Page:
The works of ... Richard Hooker. To which is prefixed the life of the author, by I. Walton, Volume 1

Front Cover
 

What people are saying - Write a review

We haven't found any reviews in the usual places.

Other editions - View all

Common terms and phrases

Popular passages

Page 90 - I have lived to see this world is made up of perturbations ; and I have been long preparing to leave it, and gathering comfort for the dreadful hour of making my account with God, which I now apprehend to be near...
Page 291 - Wherefore, that here we may briefly end: of law there can be no less acknowledged, than that her seat is the bosom of God, her voice the harmony of the world: all things in heaven and earth do her homage, the very least as feeling her care, and the greatest as not exempted from her power: both angels and men, and creatures of what condition soever, though each in different sort and manner, yet all with uniform consent, admiring her as the mother of their peace and joy.
Page 24 - Richard, I sent for you back to lend you a horse, which hath carried me many a mile, and I thank God with much ease...
Page 199 - ... is author; only the works and operations of God have him both for their worker, and for the law whereby they are wrought. The being of God is a kind of law to his working; for that perfection which God is, giveth perfection to that he doth.
Page 207 - ... giant doth run his unwearied course, should as it were through a languishing faintness begin to stand and to rest himself; if the moon should wander from her beaten way, the times and seasons of the year blend themselves by disordered and confused mixture, the winds breathe out their last gasp, the clouds yield no rain, the earth be defeated of heavenly influence, the fruits of the earth pine away as children at the withered breasts of their mother no longer able to yield them relief: what would...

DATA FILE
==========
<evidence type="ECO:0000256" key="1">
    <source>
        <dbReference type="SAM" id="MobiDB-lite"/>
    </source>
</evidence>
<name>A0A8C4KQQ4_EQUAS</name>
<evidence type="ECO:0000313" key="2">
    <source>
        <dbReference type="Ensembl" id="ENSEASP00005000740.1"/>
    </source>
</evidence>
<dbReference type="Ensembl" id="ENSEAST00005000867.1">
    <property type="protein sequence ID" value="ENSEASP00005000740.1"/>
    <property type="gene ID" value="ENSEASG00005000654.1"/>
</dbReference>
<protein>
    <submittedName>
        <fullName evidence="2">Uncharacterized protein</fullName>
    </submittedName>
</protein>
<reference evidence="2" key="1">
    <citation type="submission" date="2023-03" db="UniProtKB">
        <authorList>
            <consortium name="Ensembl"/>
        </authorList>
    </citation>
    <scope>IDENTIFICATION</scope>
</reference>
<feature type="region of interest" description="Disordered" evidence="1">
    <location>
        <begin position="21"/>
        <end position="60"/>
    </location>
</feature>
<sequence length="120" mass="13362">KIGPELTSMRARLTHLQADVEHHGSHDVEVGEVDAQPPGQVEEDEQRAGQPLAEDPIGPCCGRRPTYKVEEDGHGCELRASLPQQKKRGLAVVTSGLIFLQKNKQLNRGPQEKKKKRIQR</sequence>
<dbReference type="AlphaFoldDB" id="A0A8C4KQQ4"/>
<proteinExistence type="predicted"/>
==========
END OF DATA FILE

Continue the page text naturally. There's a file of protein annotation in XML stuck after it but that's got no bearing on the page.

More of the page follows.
Page 20 - This meekness and conjuncture of knowledge, with modesty in his conversation, being observed by his schoolmaster, caused him to persuade his parents, who intended him for an apprentice, to continue him at school till he could find out some means by persuading his rich uncle or some other charitable person to ease them of a part of their care and charge, assuring them that their son was so enriched with...
Page 90 - God hath heard my daily petitions, for I am at peace with all men, and he is at peace with me; and from that blessed assurance I feel that inward joy, which this world can neither give nor take from me: my conscience beareth me this witness, and this witness makes the thoughts of death joyful.
Page 248 - Of this point therefore we are to note, that sith men naturally have no full and perfect power to command whole politic multitudes of men, therefore utterly without our consent we could in such sort be at no man's commandment living. And to be commanded we do consent, when that society whereof we are part hath at any time before consented, without revoking the same after by the like universal agreement.
Page 231 - The like natural inducement hath brought men to know that it is no less their duty to love others than themselves, for seeing those things which are equal, must needs all have one measure; if I cannot but wish to receive good, even as much at every man's...
Page 302 - If I do not the works of my Father, believe me not. But if I do, though ye believe not me, believe the works: that ye may know, and believe, that the Father is in me, and I in him.

Bibliographic information